Source: Education in Britain during the 18th century

The road from Canterbury to Whitstable

Today, this is a very picturesque route, known as the Crab and Winkle Way that will take you from “cloisters to oysters” but in Jack’s day it would have been a tortuous journey by carriage, up and down the hills, as the road was not well made up.

It is said that before embarking on long journeys in horse-drawn carriages, passengers would make their wills first, because they couldn’t be sure, for one reason or another, they would make it to their destination.

Source: Crab and Winkle Way, Explore Kent

The good precepts of my parents, I totally disregarded, and when, out of their sight, turned to ridicule.

My father, perceiving my disposition, as soon as I was of proper age, took me to work with him in the woods, which I continued till his death.

When that unfortunate event happened I was about sixteen years of age, and then necessitated to be at home with my mother.







Nathaneal Kirby’s death

Parish records show that Nathaneal was buried on 2 June 1776 at Blean church, so Jack’s statement that he was “about 16” confirms he was born around 1761 rather than 1766 he mentions at the beginning of his story. However, this would have actually made him only 14 ½ years old.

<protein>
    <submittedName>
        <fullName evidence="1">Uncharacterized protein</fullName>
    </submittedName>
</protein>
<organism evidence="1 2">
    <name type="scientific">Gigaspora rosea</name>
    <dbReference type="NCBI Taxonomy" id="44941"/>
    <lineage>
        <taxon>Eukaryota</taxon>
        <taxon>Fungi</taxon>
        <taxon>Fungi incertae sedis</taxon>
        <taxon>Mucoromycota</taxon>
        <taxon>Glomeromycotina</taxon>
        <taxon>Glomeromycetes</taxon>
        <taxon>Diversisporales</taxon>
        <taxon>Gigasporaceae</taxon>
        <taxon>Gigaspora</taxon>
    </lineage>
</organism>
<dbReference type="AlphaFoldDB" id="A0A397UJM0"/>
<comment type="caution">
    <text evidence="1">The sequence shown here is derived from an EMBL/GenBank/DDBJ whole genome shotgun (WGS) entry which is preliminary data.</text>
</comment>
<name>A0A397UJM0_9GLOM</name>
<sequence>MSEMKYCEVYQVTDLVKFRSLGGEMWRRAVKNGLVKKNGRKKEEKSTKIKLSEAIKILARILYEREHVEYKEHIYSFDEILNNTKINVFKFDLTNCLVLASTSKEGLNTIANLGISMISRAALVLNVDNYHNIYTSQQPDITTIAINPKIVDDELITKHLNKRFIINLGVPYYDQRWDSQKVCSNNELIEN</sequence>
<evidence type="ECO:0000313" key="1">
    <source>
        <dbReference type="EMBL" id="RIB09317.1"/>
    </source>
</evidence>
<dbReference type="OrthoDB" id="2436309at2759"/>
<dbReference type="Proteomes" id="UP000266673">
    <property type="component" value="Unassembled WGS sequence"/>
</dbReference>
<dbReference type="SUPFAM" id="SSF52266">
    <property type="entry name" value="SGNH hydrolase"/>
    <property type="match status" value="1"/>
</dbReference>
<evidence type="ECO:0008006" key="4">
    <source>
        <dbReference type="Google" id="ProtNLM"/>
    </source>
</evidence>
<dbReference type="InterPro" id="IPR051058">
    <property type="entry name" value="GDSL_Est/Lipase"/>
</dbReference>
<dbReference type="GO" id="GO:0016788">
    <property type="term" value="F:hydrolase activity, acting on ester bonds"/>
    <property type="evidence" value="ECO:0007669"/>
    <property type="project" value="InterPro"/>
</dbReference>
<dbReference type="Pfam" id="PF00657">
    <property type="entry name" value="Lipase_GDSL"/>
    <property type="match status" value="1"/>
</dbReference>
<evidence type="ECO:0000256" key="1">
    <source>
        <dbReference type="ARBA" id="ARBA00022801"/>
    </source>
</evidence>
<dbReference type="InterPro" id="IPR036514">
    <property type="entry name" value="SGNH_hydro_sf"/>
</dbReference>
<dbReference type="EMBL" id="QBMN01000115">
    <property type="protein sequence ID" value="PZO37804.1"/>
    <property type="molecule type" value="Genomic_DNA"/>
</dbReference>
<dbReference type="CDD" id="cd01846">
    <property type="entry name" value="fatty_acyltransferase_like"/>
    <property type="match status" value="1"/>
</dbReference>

How old Nathaneal was when he died is unknown as there are no records of his baptism, although we do know that Mary was about 47 years old, on his death.

As far as the other children were concerned at the time of their father’s death, Jack’s older brother, Nathanael, would have been 16, and his younger siblings, Samuel 12, William 10, Susannah 6, and Joseph 3.

The cause of Nathanael’s death is also unknown.

From that time till I was seventeen, I occasionally went to fodder the cattle, and do other out-door work at Mrs Cullen’s, who lived near my mother, making myself happy in assisting the widow …

and might have continued in that agreeable situation for some time, had not my wicked imagination tempted me to rob my benefactress:

one day, in the absence of the family, seeing some silver spoons, left in a careless manner on a table, I took that opportunity to steal one table and one tea spoon, which I put in my pocket and sold the next day to a person in Canterbury for 1s 8d.

Mrs. Cullen suspected me to be the person who had committed the theft, desired I would come no more to her house.